Michael Burgess

Michael Burgess is the football and rugby league writer for the Herald on Sunday.

Netball: A good problem like Maria

Maria Tutaia. Photo / Getty Images
Maria Tutaia. Photo / Getty Images

It remains one of the enduring questions of New Zealand netball - how to get the best out of Maria Tutaia?

Her talent is unquestioned. On form she is one of the best pure shooters in the sport.

As the Mystics head into the final stretch of the ANZ Championship campaign, starting with a season-defining game against the Magic today, Tutaia looms as the X factor for the Auckland side.

When she's on target, her ability to shoot from distance is unrivalled across the competition and creates a nightmare for defenders.

Her consistency has improved over the years - but she admits she can't find the week-in, week-out performance craved by every top sportsperson.

"In terms of consistency I still haven't nailed it," says Tutaia, "but it has been the story of my career. I expect to play the perfect game every week but it doesn't always happen.

"Even this year has been a bit up and down for me."

In her second season at the helm, Mystics coach Debbie Fuller remains slightly mystified by her star goal attack.

"She is still a bit of an enigma for me," laughs Fuller. "but overall it is a positive. She has progressed a lot in the last few years and shown real maturity.

"She is quite independent in her thinking and is much better at handling the constant flow of advice and criticism that comes her way."

Tutaia says she prepares exactly the same way for every game, whether it is a world championship final or a pre-season warm-up. Like most athletes, Tutaia craves those times when she is in the zone. She doesn't notice the crowd, can't see the defender's hand hovering over her or team-mate Cathrine Latu across the circle. She has a total focus on ball and hoop.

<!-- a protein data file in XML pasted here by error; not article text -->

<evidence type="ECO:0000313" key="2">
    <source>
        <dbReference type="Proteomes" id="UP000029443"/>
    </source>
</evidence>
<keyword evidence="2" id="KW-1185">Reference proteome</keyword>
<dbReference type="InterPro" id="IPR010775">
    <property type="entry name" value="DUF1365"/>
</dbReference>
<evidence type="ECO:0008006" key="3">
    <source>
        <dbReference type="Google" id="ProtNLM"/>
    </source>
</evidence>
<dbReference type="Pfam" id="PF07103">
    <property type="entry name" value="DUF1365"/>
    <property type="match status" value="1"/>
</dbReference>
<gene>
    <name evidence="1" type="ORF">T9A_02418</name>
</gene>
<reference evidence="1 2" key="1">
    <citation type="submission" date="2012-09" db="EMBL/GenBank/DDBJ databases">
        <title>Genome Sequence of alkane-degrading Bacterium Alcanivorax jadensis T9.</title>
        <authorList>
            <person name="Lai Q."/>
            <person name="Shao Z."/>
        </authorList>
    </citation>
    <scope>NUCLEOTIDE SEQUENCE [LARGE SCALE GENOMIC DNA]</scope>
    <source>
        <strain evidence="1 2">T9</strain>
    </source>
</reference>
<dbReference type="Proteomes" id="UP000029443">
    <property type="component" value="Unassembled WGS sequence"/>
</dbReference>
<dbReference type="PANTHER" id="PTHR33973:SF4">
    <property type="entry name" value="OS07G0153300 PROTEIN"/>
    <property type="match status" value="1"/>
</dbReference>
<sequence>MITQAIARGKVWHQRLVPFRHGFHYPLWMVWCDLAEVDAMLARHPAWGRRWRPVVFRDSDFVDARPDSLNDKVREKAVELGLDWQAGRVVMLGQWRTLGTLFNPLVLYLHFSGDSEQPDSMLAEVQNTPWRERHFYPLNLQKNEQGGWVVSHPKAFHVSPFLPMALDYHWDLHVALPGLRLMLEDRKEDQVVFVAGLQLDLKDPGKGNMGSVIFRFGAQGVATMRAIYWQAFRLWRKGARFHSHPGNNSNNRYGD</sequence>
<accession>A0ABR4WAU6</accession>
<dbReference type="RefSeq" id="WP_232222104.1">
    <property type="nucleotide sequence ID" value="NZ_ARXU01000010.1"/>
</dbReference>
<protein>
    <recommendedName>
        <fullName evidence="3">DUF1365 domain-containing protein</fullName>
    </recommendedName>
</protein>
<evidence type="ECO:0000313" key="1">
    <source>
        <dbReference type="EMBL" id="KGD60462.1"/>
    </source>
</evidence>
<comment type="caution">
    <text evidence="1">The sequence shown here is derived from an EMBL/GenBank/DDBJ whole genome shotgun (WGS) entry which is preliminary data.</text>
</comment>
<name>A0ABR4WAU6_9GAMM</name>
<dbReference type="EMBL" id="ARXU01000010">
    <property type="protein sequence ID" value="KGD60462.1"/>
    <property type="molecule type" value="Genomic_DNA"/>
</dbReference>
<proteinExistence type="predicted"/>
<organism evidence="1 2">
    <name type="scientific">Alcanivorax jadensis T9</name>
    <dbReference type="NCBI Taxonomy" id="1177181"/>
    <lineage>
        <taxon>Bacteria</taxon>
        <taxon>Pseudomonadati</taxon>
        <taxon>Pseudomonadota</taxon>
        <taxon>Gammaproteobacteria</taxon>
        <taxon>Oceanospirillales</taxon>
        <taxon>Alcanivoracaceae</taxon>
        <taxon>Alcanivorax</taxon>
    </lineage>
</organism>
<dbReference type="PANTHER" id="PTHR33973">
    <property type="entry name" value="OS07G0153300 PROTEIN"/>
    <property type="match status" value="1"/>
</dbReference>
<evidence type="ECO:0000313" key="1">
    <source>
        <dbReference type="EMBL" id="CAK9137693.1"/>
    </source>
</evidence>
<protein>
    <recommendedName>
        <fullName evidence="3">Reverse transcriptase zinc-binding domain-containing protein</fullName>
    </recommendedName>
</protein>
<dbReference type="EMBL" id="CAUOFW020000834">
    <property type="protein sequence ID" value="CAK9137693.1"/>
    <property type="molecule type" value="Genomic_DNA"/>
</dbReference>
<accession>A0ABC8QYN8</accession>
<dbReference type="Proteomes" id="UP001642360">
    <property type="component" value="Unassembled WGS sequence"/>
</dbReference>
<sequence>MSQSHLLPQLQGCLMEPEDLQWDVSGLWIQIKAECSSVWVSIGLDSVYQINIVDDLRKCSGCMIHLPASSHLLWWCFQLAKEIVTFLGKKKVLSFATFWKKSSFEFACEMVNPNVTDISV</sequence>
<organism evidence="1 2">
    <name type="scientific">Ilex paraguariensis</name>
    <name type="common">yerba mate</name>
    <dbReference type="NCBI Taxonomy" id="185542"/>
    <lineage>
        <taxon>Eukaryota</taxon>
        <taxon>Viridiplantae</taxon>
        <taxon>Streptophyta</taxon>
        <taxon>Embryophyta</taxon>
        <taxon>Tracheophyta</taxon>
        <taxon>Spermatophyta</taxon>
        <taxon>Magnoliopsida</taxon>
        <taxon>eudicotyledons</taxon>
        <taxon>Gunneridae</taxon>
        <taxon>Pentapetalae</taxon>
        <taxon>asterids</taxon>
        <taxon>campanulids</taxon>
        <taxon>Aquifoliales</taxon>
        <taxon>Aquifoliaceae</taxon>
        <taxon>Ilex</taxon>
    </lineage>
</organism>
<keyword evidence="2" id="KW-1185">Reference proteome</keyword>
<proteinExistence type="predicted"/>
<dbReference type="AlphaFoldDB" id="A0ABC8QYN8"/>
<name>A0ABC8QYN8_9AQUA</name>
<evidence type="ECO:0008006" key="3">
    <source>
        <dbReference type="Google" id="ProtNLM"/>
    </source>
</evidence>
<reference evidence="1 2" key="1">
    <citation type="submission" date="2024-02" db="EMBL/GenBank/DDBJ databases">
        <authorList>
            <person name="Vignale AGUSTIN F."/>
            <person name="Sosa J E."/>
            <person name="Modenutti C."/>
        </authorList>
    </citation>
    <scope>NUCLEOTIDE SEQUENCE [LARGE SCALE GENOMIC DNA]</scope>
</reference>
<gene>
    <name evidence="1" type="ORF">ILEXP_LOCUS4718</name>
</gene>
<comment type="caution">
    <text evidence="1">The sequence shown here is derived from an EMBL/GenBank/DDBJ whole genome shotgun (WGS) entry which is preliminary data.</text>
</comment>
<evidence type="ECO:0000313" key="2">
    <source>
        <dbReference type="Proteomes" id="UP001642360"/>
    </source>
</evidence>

"Sometimes you go into games and everything feels great," says Tutaia. "I say to myself - right, this is kill time. You feel good and you want to dominate the ball, your opponent and everything on the court."

Tutaia has had those moments this year, especially against the Magic in round two, the Vixens and the Steel last week.

Her coach knows it's coming. "Usually I can see it in the training a few days before the game," says Fuller, "and that goes for all of my players. We train against the men and they are very physical; if they can't handle it in training, they may not perform in the games."

Tutaia performs a vital role. On various occasions in 2012 Latu has been shut down, leaving the goal attack as the option. Also, Latu usually won't shoot unless she is close to the post, meaning Tutaia becomes the long-range choice.

But it would be simplistic just to focus on Tutaia's shooting arsenal. This year she is more of an all-round player - she's first call for the centre pass, plays a vital role on first and second phase ball, reads play better as it comes through court and has become a much more effective defender.

In today's game there's a simple equation for Tutaia and Latu - dominate or be dominated. The twin towers of Casey Williams and Leana de Bruin have hit form in the last few weeks after a slow start to the season. They are superb athletes and - at 1.88m and 1.90m respectively - as intimidating as they come.

"There will be nothing on a silver platter [today]", says Tutaia. "We need to do the basics very well. [Williams and de Bruin] love the high ball and those superstar intercepts. Delivery needs to be short, flat and sharp [as those] tall girls don't like to get low."

"They are a great combination," says Fuller, who was reluctant to give away how they plan to counter the pair. "They like to hunt the ball. We need to play to our strengths and use the strength of Cathrine Latu."

Williams is a constant threat. Her range of movement is almost unique among defenders - whether it is bounding forward, leaping backwards or soaring sideways - and she has an unparalleled ability to cover the court.

Meanwhile, Fuller waits for a true 60-minute performance from her team - "I'd love to see that" as the futures of the New Zealand's two leading franchises will be decided out West. If the Magic lose their finals hopes are virtually over. If the Mystics fail to win their dreams of top spot - and all the advantages that go with it - are almost certainly gone.

"We want to establish that we are out to win the championship," says Tutaia. "Sure, it would be good if the Magic can make the final four - but not at our expense."

- Herald on Sunday

© Copyright 2014, APN New Zealand Limited

Assembled by: (static) on red akl_a4 at 22 Aug 2014 18:27:07 Processing Time: 552ms